President Responds to Biofuels Coalition

Obama gives his support to biofuels.

President Obama has responded to a letter from the Governors' Biofuels Coalition. In that letter the coalition asked the President, among other things, to push for an immediate ruling from the EPA on E13 and implement the nation's first comprehensive biofuel market development program. The coalition said that time is short and the challenge is serious.


In his response, the President pointed out that the suggestions outlined in the coalition's letter were very helpful in the development of a Presidential Biofuels Directive. Obama said advanced renewable transportation fuels will be one of the nation's most important industries in the 21st Century. He called biofuels the primary near-term option for insulating consumers against future oil price shocks and for lowering the transportation sector's carbon footprint.


The President promised that his Administration is committed to moving as quickly as possible to commercialize an array of emerging cellulosic technologies.


"President Obama understands that tomorrow's advanced biofuels will be built on the shoulders of today's ethanol industry," said Growth Energy CEO Tom Buis. "Most importantly, he recognizes the need to remove 'artificial barriers to market expansion' for renewable fuels that prevent our nation from reducing our dependence on foreign oil.  Increasing the ethanol in our fuel supply to 15 percent is one step the administration can take right now toward accomplishing the President's stated goal of increasing the renewable fuel we use in this country to 60 billion gallons."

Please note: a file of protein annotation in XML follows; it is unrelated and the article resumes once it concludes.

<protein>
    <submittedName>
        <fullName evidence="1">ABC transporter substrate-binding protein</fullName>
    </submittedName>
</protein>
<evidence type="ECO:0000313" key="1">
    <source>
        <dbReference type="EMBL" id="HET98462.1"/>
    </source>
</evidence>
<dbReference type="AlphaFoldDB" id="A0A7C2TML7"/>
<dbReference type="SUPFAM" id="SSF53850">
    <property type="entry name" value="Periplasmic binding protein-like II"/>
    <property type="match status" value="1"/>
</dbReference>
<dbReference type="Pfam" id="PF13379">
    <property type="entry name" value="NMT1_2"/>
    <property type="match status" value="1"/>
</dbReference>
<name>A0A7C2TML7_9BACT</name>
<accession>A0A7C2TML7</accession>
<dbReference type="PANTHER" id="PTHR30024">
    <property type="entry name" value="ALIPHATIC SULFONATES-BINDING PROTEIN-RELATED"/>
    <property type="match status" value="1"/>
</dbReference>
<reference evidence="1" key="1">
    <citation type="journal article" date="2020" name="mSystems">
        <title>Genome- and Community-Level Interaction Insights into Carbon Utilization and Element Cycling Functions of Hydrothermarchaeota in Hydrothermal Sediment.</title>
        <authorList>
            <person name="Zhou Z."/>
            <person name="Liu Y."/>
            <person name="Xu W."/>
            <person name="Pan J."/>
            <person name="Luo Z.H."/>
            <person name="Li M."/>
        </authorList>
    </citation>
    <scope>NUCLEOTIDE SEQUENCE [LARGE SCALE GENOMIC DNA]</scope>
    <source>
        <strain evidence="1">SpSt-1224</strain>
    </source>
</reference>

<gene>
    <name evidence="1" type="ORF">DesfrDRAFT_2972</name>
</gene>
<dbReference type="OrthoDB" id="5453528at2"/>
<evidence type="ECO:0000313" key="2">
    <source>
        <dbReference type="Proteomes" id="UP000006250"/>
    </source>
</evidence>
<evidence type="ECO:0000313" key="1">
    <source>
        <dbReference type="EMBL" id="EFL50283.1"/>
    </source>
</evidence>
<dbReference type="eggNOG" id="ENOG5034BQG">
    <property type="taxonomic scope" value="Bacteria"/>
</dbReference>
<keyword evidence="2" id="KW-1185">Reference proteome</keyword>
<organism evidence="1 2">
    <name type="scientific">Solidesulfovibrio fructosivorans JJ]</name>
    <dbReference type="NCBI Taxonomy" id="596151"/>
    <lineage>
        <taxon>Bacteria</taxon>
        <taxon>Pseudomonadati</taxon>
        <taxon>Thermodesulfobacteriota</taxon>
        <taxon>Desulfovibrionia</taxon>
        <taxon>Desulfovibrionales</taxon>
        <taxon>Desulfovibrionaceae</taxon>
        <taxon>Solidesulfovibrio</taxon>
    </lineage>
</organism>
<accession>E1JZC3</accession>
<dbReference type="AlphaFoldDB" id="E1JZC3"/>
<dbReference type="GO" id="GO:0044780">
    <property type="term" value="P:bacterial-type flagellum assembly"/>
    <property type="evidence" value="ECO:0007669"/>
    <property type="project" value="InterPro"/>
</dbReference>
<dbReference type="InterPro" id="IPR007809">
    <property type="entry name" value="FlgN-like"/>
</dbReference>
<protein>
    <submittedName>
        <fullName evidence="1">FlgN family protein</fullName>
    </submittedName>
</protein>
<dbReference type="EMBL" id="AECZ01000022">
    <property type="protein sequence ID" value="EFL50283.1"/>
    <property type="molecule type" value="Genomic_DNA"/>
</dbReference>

The National Corn Growers Association also praised the President's response and support of the ethanol industry.


"We are pleased to hear the president's clear statement of corn-based ethanol's pivotal role in the nation's future energy strategy, and we will continue to make sure the Administration understands the current and future value of corn ethanol," said NCGA President Bob Dickey. "This reinforces his previous position that artificial barriers to market expansion need to be addressed in order for large volumes of renewable fuels to find a place in America's transportation fuels system."

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